– The Tarver-Maynard House in Washington, Georgia was the college boarding home of Alexander Stephens, later Vice-President of the Confederacy.  Also in Washington,  Holly Court hosted the Davis family during their flight at the close of the war.  (One of these days I’ll collect all the “Davis’ flight” markers for presentation.  The interpretation by markers alone is very confusing, and at times contradictory!)

– The Civil War memorial in Hackettstown, New Jersey was rededicated in 2001 with a stirring poem added.

– In Athens, Pennsylvania, a statue in a rather dramatic pose tops the community’s veterans memorial.

– Curing the war over fifty Confederate soldiers were buried in the Colored Cemetery in Liberty Town, a section of Fredericksburg, Virginia.

– The old Circle Tour marker has been restored at Kernstown, Virginia.

– A stone in Madison, Wisconsin notes the location of the Harvey Hospital, later the Soldiers’ Orphans Home.

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Up Close: 8-inch Model 1861 Siege Howitzer

On the way home yesterday I happened through College Park, Maryland.  As I drove through the University of Maryland Campus, I remembered two Civil War era cannon posted outside Reckord Armory.  So I detoured onto campus to examine the artifacts up close.

College Park 227
8-inch Howitzer - Reckord Armory

These are 8-inch Model 1861 Siege Howitzers detailed in an earlier post.   The howitzer on the left side of the entrance was produced by Cyrus Alger & Company, of Boston, Massachusetts in 1864.  It weighed 2,549 pounds when inspected by Richard Mason Hill (initials R.M.H.) and granted registry number 46.

College Park 237
Cyrus Alger - Registry Number 46

On the right side is registry number 83 from the same manufacturer.  Also received in 1864, it weighed 2,551 pounds.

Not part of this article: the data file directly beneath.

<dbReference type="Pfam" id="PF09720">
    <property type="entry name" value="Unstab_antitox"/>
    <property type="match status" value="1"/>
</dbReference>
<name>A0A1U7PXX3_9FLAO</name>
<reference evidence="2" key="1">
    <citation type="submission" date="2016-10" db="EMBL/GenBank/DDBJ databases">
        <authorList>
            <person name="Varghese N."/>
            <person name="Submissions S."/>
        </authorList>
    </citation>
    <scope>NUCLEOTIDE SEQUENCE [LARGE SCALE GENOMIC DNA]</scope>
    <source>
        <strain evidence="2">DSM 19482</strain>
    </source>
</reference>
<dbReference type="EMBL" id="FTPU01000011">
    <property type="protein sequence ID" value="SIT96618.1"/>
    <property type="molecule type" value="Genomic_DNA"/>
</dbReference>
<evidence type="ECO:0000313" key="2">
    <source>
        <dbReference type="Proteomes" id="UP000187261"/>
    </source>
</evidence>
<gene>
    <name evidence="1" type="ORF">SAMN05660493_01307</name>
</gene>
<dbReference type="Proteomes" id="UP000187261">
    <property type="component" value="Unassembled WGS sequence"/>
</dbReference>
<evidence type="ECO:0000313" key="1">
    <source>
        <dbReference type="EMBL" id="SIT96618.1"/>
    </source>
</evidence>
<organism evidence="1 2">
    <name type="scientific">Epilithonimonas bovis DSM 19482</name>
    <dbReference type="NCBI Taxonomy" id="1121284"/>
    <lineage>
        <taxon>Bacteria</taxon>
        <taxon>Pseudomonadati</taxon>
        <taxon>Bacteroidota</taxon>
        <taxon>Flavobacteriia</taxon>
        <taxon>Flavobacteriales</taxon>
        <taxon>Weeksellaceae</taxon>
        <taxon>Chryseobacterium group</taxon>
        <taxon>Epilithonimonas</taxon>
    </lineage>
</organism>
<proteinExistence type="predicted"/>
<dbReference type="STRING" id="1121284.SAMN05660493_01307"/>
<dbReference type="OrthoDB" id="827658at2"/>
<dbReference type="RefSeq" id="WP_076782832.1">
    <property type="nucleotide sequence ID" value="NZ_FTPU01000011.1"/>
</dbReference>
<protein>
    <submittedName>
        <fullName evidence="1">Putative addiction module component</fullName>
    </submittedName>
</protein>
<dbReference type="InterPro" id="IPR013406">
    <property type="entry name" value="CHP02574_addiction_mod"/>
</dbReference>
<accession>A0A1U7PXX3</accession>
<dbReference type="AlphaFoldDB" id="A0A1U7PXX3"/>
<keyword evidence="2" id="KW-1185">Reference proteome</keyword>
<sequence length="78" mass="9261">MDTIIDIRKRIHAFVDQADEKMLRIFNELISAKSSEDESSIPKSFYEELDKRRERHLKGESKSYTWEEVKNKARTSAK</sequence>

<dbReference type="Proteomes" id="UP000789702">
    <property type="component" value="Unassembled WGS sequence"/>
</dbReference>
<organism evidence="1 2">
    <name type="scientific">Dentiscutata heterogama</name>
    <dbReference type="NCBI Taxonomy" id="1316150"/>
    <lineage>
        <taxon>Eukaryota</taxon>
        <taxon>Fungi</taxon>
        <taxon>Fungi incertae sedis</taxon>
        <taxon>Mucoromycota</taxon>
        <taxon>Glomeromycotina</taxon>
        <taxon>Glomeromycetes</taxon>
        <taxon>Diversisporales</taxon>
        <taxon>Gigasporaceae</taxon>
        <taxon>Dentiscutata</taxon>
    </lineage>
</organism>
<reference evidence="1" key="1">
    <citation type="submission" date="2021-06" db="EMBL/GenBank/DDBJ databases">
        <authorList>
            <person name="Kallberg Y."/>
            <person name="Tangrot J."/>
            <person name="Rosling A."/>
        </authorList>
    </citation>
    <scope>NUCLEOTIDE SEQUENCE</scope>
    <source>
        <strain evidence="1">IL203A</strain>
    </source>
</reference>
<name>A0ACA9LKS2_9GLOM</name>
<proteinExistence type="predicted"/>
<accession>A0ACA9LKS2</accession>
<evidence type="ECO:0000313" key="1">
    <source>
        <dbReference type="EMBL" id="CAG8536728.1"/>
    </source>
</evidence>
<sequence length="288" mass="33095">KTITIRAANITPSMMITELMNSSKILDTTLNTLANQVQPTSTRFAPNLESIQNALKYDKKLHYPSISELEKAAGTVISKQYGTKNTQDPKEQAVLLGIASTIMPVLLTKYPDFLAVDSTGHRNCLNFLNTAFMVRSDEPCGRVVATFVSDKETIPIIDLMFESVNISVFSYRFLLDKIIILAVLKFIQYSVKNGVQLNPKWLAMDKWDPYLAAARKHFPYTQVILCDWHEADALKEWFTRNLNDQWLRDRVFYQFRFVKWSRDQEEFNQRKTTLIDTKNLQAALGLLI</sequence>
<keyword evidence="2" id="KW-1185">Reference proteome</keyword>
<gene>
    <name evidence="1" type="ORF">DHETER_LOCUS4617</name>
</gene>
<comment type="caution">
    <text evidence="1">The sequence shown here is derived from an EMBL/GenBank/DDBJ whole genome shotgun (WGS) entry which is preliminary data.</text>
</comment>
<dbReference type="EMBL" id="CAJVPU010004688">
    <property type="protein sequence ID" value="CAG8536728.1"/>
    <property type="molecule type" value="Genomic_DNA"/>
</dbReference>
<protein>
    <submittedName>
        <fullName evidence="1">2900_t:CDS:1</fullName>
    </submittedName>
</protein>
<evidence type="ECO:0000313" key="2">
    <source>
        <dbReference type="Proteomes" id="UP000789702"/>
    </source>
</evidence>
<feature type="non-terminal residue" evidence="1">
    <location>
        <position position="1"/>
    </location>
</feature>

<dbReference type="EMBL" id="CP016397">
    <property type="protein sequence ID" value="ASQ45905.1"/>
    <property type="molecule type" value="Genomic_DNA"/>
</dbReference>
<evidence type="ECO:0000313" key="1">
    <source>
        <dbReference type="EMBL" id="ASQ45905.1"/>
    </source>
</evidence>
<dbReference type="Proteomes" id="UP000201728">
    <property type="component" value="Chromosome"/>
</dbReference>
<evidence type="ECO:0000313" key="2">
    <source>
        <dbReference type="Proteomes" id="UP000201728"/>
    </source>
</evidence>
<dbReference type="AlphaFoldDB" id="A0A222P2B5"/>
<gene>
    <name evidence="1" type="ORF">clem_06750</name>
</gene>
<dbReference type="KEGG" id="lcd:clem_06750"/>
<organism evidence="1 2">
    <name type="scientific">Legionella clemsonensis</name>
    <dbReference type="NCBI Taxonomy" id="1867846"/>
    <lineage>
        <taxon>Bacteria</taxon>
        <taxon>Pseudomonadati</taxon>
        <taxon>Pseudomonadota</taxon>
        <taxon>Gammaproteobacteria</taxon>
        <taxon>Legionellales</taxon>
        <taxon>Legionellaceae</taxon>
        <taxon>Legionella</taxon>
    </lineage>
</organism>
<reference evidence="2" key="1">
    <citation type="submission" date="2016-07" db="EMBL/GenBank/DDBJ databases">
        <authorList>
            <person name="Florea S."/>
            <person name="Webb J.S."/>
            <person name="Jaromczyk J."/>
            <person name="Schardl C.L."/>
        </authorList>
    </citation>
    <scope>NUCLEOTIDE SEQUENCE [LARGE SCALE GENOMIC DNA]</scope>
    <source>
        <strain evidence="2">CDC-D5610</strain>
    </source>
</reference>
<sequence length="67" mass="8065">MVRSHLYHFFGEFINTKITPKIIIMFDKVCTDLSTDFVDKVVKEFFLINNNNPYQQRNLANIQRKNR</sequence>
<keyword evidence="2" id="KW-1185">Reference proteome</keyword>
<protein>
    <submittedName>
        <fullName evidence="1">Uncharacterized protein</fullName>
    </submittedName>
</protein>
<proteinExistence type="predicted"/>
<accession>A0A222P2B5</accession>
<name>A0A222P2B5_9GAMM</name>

College Park 231
Cyrus Alger - Registry Number 83

The profile of the guns demonstrates, perhaps to extreme, the 1861 “ordnance department” shape.

College Park 239
Profile of the Model 1861 Siege Howitzer

Perhaps a cut down, fattened version of the familiar 3-inch Ordnance Rifle?    These cannon tubes appear very simple and even whimsical in some ways.  But the shape and form are just one aspect which made this weapon effective in its day.   Every surface presents a curving, smooth line, save the muzzle face, trunnion caps, and rimbases.   The lines were not just for aesthetics, but rather reduced the stress points and potential for casting flaws.

College Park 235
Rimbase and "Scar"

The Model 1861 howitzer featured a chamber improvement over the previous Model 1841 of the same caliber.  Instead of the sub-caliber cylindrical chamber, the Model 1861 used a hemispherical chamber.   As the howitzers have collected quite a bit of debris (and are in need of cleaning), I won’t bore you with a photo of trash this time!

College Park 233
Breech of Howitzer

Externally the breech of the Model 1861 kept the smooth lines, and ended with a “door knob” profile cascabel.  Sufficiently thick, the neck provided support for tackle when the howitzer was being handled onto a carriage.

College Park 232
Acceptance Mark - "U.S."

Paint over the rimbases has covered the foundry number, if they remain at all.  Besides the muzzle stamps, the only other marking is the “U.S.” acceptance mark over the trunnions.

The third major design change for the Model 1861, not apparent from an external examination, was the use of water-cooled, hollow-casting techniques.  The combination of form, chamber, and construction gave the Model 1861 great strength for its size.  Yet, these were still too heavy for common field use.  The type filled an important niche in the siege batteries used at Petersburg.  However, the two howitzers pictured here were produced late in the production run.  If records are correct, these examples were accepted for issue in the winter months of 1864-5.

Perhaps the howitzers at Reckord Armory offer only a mundane service history.  But they do provide a chance to examine the “ordnance department” shape of 1861 up close.

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Aside from on site notes and links provided above, sources consulted for this post were:

Hazlett, James C., Edwin Olmstead, and M. Hume Parks. Field Artillery Weapons of the Civil War, Revised Edition. Urbana and Chicago: University of Illinois Press, 2004.

Olmstead, Edwin, Wayne E. Stark, and Spencer C. Tucker. The Big Guns: Civil War Siege, Seacoast and Naval Cannon. Alexandria Bay, NY: Museum Restoration Service, 1997.

Ripley, Warren. Artillery and Ammunition of the Civil War, 4th Edition. Charleston, S.C.: The Battery Press, 1984.